However, I was not the only person in the class making efforts to help Taban to understand the material. In the beginning of the year there was another student, Alec, sitting at the same table as Taban. Alec could easily have been considered this class’s resident overachiever. He was always one of the first, if not the first, to raise his hand in response to questions. He picked up the material fairly easily, and he took it upon himself to be a mentor to Taban. I noticed this on the third day of school and made a decision in my reflections that day to encourage such mentorship. Alec by this point already seemed to me to meet the qualifications that Richard-Amato suggests make for a good peer mentor, “have the necessary skills, enjoy helping others, have a lot of patience, be supportive, and be willing to work hard” (2010, p. 378).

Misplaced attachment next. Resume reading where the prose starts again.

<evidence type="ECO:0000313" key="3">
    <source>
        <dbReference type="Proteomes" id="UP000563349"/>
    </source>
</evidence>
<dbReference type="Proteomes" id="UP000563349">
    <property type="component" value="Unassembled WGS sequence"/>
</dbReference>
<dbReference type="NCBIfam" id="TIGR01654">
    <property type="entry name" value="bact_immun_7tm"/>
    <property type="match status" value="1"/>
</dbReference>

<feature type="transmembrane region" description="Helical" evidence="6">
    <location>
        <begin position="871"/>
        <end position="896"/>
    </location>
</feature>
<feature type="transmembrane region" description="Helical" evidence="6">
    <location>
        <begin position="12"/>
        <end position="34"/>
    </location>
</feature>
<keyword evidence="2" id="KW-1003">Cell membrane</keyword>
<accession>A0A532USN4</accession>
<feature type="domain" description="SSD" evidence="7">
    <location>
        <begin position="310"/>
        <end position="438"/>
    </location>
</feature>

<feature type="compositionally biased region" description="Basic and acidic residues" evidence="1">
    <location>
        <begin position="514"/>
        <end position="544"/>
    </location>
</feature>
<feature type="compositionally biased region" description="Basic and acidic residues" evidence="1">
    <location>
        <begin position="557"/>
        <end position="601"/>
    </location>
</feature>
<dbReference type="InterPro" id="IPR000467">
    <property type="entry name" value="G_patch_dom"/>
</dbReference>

However, there was only one more day of school before the school year was interrupted by the longest teachers’ strike Chicago had seen in a quarter century. We returned from the strike with both teachers and students exhausted. The classroom dynamics had been disrupted, and it wasn’t until much later that another student stepped forward in a mentorship role toward Taban. I discovered over the course of my time in the classroom that Taban’s family also understood Arabic, and one of the Arabic-speaking students, Yousef, found that he was able to hold some simple conversations with Taban.